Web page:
The briefest of nods to the dashing magician Paul Rosini (Paul Vucic, 1902-1948).
Born in Trieste, this future master of close-up magic moved to Chicago with his parents at the age of ten. He frequented Roterberg’s magic shop at the Palmer House as a boy. As a young man, he was mentored by Theodore Bamberg, Max Malini, Grover George, Julius Zancig, and Carl Rosini, whose surname he appropriated while the latter illusionist was touring South America. Upon his return the original Rosini, far from being flattered, was incensed and the two were rivals for almost two decades.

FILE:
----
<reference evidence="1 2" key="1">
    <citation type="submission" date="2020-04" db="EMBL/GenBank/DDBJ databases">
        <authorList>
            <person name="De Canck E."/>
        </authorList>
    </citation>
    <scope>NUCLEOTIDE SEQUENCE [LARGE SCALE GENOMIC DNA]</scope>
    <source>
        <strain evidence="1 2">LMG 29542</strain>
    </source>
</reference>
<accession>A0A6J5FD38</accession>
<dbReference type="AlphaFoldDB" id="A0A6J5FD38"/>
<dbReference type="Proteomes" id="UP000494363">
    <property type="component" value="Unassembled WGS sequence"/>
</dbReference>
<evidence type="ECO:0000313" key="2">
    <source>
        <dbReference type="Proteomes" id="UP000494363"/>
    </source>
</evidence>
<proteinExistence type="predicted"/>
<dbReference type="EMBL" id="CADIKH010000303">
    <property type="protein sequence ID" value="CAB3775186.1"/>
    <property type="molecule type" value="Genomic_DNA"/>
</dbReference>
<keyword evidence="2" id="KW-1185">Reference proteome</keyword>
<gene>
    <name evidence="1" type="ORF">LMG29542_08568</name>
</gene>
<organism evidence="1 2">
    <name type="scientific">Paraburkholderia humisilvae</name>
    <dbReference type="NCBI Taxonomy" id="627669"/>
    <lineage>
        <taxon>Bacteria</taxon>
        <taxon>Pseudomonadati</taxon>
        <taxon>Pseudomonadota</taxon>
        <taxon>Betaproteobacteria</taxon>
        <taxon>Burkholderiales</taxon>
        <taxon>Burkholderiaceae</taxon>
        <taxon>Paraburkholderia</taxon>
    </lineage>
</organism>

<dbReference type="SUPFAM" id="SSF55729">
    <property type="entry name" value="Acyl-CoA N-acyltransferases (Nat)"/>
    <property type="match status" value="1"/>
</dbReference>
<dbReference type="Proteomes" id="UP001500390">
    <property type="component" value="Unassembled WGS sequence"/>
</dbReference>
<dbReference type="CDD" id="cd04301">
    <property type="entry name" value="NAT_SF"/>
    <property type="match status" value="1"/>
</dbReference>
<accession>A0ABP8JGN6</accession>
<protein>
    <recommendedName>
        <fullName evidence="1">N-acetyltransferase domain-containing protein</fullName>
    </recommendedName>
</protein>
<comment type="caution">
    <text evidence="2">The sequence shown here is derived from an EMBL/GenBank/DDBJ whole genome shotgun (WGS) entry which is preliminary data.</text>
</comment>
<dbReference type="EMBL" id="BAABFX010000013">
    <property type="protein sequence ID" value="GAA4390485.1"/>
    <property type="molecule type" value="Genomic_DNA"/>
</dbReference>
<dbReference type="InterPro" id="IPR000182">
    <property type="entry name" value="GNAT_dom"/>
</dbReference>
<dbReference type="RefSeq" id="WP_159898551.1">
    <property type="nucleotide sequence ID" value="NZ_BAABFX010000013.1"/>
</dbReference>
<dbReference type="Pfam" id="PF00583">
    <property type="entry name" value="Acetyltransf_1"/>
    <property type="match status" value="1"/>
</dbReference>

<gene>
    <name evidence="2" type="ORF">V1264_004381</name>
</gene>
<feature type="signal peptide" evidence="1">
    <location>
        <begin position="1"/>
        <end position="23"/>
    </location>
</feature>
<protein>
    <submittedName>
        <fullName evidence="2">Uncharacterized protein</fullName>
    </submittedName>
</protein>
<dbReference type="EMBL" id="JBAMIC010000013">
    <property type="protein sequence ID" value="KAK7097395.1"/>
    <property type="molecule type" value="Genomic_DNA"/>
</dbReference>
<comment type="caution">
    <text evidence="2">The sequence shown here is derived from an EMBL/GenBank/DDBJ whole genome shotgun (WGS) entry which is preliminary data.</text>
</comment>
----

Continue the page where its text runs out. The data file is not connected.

Paul Rosini performed primarily in night club settings throughout the ’30s and ’40s, with a repertoire that included standards such as the Blindfold Card, the Card in Cigarette Stab, the Egg Bag, Linking Rings, the Miser’s Dream, and lots of straight-up card magic. Many credit him as being instrumental in converting traditional parlor magic into an act suitable for 20th century night clubs. Respected for his skill, he was especially cherished for his charm and personality.
Sadly, Paul Rosini developed an alcohol problem, and it killed him at the age of 45. Carl Rosini was to outlive by over 20 years.
For more on the variety arts, please see No Applause, Just Throw Money: The Book That Made Vaudeville Famous,
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